Jamey: Ah, yeah, that one’s a ton of fun.

Luke: I think the highlighted optional realms designed by fans have been neat to see as well. Is there something you look for in those custom realms that make you feel like they deserve to be featured alongside the official game files?

Jamey: I love that fans have participated in the process in this way, especially since they can see how hard it is to design a game with rules that fit into such a small space. I’m the most intrigued by the realms that can be explained in 10 seconds but still offer a nice depth of decisions. I think Scythe has the most fan designs because people (including myself) aren’t entirely satisfied with that realm.

Luke: Well hey, that’s what the public playtesting is for! As of today, Rolling Realms has moved through 10 iterations through public playtesting. What has it been like seeing the game move through so many versions in a fairly short amount of time?

Jamey: Invigorating! I love getting that feedback in real-time and trying out different revisions. Because it’s not a complex game, it’s easy to iterate and make changes within a short timeframe–that wouldn’t be possible with our other games.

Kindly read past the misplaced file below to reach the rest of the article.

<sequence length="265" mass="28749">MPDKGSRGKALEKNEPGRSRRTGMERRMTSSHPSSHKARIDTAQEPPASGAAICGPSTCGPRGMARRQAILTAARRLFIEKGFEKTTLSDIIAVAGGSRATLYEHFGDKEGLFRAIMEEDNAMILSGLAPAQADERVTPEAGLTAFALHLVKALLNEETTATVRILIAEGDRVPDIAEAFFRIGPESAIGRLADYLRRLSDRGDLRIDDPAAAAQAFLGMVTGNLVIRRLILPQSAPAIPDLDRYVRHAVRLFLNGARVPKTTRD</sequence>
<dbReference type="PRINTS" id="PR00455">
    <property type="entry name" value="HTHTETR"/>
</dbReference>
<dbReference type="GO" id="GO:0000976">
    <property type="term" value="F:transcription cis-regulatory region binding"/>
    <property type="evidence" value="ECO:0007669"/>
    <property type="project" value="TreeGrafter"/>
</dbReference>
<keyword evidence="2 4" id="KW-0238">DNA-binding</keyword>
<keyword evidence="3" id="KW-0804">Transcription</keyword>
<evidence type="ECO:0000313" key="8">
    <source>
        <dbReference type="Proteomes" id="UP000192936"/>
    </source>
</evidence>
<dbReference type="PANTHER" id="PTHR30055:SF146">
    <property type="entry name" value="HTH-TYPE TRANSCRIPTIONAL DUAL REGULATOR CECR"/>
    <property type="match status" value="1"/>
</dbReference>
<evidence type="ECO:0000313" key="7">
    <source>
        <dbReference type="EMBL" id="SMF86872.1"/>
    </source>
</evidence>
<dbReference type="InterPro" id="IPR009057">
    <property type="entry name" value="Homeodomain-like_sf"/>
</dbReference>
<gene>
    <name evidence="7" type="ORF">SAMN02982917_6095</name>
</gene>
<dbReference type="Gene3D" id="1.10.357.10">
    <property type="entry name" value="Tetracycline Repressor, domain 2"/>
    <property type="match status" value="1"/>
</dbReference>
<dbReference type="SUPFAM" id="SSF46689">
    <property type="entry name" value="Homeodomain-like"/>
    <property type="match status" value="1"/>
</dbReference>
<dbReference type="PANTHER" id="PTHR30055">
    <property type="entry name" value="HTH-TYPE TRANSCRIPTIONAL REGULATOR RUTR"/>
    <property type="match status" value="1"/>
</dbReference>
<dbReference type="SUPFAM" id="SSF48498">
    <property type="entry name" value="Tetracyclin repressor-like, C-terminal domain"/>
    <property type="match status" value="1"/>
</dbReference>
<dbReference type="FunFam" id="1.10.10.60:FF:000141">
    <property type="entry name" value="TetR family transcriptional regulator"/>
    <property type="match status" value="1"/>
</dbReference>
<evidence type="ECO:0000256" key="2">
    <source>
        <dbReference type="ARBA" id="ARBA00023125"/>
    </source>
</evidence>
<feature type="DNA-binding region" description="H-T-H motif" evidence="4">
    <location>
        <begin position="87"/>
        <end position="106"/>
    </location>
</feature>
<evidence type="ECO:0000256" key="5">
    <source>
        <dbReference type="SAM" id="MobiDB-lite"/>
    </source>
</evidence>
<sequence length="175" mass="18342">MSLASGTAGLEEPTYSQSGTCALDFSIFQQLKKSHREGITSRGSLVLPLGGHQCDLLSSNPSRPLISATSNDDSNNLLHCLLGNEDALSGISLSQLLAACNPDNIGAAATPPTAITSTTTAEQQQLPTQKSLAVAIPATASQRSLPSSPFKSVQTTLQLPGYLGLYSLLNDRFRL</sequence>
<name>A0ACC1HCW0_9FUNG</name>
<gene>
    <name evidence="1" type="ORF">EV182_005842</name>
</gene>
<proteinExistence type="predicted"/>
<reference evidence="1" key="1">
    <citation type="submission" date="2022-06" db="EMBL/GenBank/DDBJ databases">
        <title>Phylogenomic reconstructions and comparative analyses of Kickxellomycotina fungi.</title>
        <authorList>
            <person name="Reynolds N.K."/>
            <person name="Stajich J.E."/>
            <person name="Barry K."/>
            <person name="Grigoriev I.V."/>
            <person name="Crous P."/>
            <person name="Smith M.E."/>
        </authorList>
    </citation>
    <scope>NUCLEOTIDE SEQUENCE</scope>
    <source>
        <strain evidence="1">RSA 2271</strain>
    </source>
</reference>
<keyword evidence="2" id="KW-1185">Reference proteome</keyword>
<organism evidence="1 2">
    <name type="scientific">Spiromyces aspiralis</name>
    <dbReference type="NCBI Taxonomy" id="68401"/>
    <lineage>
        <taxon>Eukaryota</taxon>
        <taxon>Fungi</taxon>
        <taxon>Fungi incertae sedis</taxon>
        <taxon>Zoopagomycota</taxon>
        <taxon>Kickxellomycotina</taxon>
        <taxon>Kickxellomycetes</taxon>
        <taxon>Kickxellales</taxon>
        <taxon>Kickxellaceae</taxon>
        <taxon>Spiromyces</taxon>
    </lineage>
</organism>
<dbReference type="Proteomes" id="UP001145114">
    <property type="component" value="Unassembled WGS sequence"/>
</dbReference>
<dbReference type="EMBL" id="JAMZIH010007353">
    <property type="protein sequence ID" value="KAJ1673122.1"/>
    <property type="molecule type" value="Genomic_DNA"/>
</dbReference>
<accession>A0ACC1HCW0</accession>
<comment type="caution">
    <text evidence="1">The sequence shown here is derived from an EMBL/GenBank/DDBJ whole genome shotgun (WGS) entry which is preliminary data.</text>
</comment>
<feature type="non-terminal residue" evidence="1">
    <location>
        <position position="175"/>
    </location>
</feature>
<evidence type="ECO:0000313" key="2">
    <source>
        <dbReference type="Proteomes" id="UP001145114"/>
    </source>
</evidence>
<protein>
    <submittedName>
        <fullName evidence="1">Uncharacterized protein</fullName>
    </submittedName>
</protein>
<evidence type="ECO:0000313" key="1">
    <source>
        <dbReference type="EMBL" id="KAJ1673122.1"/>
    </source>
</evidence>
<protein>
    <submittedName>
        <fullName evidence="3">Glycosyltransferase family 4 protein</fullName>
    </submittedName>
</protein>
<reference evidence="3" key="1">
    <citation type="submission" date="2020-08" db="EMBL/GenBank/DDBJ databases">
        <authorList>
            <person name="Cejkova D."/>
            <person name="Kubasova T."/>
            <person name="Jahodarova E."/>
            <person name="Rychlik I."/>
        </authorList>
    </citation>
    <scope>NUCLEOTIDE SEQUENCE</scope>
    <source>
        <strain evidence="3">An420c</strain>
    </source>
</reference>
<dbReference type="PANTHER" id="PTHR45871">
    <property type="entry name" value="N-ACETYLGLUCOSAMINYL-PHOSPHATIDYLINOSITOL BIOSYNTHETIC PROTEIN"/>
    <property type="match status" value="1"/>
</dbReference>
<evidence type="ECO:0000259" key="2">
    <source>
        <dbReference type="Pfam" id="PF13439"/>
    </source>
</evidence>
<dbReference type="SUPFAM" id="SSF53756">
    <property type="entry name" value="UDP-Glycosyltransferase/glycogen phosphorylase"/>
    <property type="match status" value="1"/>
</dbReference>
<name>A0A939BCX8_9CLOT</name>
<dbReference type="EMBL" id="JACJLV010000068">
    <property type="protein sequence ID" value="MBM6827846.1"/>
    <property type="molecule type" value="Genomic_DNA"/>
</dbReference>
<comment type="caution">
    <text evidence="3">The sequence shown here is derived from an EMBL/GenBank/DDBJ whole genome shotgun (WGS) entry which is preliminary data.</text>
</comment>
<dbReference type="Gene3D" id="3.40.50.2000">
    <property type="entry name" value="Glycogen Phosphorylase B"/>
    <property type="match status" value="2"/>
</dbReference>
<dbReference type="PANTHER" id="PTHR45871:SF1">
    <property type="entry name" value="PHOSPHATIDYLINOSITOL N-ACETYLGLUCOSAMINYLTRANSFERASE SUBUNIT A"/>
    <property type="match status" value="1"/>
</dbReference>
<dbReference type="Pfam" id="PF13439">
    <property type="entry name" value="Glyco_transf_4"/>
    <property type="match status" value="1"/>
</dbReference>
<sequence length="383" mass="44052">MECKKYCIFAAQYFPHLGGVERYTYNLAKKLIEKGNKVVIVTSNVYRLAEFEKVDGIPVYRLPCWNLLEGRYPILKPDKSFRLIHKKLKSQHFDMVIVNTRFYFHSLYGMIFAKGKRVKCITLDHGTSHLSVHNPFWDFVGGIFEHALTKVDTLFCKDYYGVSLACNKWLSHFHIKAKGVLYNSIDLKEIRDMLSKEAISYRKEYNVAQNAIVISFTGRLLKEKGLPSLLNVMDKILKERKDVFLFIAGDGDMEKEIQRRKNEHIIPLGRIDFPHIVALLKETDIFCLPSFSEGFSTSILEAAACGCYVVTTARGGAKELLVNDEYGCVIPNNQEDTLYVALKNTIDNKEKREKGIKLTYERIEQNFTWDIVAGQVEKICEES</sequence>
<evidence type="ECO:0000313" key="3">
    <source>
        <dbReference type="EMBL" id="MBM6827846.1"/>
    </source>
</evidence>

Luke: Yeah, it’s been neat to watch it develop. Is there any element of the game that has seen a more extreme transformation through this process?

Jamey: The way resources are used has changed over time, and I think that’s made a big difference. Now they’re a big part of the game, and you get partial points from them at the end of the round.

Luke: Last question for today, Jamey; do you eventually intend to do a boxed version of this game for those interested, or do you think it will remain a PnP affair strictly?

Jamey: I don’t have any plans to print an official version, though I’m not entirely opposed to it. It’s just one of those games that functions fine the way it is, so I’m not sure an officially printed version is necessary.

Luke: Thank you so much for your time today, Jamey, it was great talking with you.

Jamey: Same, I’m glad you like the game so much!

Luke: And thanks to those of you who tuned in today. Be sure to leave your thoughts down below and we’ll see you next week!